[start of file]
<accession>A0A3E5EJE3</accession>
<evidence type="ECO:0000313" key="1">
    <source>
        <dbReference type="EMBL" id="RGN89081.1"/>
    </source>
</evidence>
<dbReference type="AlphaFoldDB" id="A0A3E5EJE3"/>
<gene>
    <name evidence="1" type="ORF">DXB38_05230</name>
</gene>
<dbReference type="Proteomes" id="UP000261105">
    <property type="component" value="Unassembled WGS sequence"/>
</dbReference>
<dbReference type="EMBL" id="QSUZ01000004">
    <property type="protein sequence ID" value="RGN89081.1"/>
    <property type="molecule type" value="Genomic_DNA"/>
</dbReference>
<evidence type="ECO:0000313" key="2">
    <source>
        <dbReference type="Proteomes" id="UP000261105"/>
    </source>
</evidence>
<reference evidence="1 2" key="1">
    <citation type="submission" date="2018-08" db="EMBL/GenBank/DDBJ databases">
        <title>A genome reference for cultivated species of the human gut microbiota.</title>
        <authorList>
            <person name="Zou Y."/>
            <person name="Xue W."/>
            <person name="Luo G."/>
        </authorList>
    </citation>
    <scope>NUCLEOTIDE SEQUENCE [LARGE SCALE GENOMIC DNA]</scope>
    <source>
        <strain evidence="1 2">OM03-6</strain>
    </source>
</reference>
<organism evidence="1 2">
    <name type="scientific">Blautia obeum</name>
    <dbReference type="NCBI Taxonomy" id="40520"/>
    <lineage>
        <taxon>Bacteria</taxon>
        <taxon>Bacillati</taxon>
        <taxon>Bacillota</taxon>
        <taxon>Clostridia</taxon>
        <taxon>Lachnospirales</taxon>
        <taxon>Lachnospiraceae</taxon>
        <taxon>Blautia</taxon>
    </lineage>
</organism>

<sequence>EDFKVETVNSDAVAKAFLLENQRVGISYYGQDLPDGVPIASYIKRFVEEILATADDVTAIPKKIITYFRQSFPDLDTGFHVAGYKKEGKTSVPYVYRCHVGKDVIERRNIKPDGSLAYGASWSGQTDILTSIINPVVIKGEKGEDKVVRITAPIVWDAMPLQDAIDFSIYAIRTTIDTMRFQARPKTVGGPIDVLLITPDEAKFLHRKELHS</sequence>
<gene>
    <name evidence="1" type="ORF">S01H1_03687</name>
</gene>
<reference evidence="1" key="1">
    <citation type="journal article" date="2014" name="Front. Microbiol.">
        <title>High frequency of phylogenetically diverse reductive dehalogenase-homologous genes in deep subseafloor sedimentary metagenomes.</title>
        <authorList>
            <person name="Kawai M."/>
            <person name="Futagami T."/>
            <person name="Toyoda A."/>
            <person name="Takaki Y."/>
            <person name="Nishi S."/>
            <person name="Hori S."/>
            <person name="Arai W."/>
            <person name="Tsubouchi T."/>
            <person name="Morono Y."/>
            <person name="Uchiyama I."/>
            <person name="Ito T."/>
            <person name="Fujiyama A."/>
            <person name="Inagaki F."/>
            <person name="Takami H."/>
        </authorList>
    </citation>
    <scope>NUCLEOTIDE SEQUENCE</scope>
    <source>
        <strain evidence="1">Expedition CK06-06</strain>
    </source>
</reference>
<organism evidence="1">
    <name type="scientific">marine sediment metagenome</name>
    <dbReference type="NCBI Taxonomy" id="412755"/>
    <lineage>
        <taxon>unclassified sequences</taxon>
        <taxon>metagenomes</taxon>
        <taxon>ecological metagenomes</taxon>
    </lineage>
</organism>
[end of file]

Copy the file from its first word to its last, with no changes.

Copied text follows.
<accession>A0A3E5EJE3</accession>
<evidence type="ECO:0000313" key="1">
    <source>
        <dbReference type="EMBL" id="RGN89081.1"/>
    </source>
</evidence>
<dbReference type="AlphaFoldDB" id="A0A3E5EJE3"/>
<gene>
    <name evidence="1" type="ORF">DXB38_05230</name>
</gene>
<dbReference type="Proteomes" id="UP000261105">
    <property type="component" value="Unassembled WGS sequence"/>
</dbReference>
<dbReference type="EMBL" id="QSUZ01000004">
    <property type="protein sequence ID" value="RGN89081.1"/>
    <property type="molecule type" value="Genomic_DNA"/>
</dbReference>
<evidence type="ECO:0000313" key="2">
    <source>
        <dbReference type="Proteomes" id="UP000261105"/>
    </source>
</evidence>
<reference evidence="1 2" key="1">
    <citation type="submission" date="2018-08" db="EMBL/GenBank/DDBJ databases">
        <title>A genome reference for cultivated species of the human gut microbiota.</title>
        <authorList>
            <person name="Zou Y."/>
            <person name="Xue W."/>
            <person name="Luo G."/>
        </authorList>
    </citation>
    <scope>NUCLEOTIDE SEQUENCE [LARGE SCALE GENOMIC DNA]</scope>
    <source>
        <strain evidence="1 2">OM03-6</strain>
    </source>
</reference>
<organism evidence="1 2">
    <name type="scientific">Blautia obeum</name>
    <dbReference type="NCBI Taxonomy" id="40520"/>
    <lineage>
        <taxon>Bacteria</taxon>
        <taxon>Bacillati</taxon>
        <taxon>Bacillota</taxon>
        <taxon>Clostridia</taxon>
        <taxon>Lachnospirales</taxon>
        <taxon>Lachnospiraceae</taxon>
        <taxon>Blautia</taxon>
    </lineage>
</organism>

<sequence>EDFKVETVNSDAVAKAFLLENQRVGISYYGQDLPDGVPIASYIKRFVEEILATADDVTAIPKKIITYFRQSFPDLDTGFHVAGYKKEGKTSVPYVYRCHVGKDVIERRNIKPDGSLAYGASWSGQTDILTSIINPVVIKGEKGEDKVVRITAPIVWDAMPLQDAIDFSIYAIRTTIDTMRFQARPKTVGGPIDVLLITPDEAKFLHRKELHS</sequence>
<gene>
    <name evidence="1" type="ORF">S01H1_03687</name>
</gene>
<reference evidence="1" key="1">
    <citation type="journal article" date="2014" name="Front. Microbiol.">
        <title>High frequency of phylogenetically diverse reductive dehalogenase-homologous genes in deep subseafloor sedimentary metagenomes.</title>
        <authorList>
            <person name="Kawai M."/>
            <person name="Futagami T."/>
            <person name="Toyoda A."/>
            <person name="Takaki Y."/>
            <person name="Nishi S."/>
            <person name="Hori S."/>
            <person name="Arai W."/>
            <person name="Tsubouchi T."/>
            <person name="Morono Y."/>
            <person name="Uchiyama I."/>
            <person name="Ito T."/>
            <person name="Fujiyama A."/>
            <person name="Inagaki F."/>
            <person name="Takami H."/>
        </authorList>
    </citation>
    <scope>NUCLEOTIDE SEQUENCE</scope>
    <source>
        <strain evidence="1">Expedition CK06-06</strain>
    </source>
</reference>
<organism evidence="1">
    <name type="scientific">marine sediment metagenome</name>
    <dbReference type="NCBI Taxonomy" id="412755"/>
    <lineage>
        <taxon>unclassified sequences</taxon>
        <taxon>metagenomes</taxon>
        <taxon>ecological metagenomes</taxon>
    </lineage>
</organism>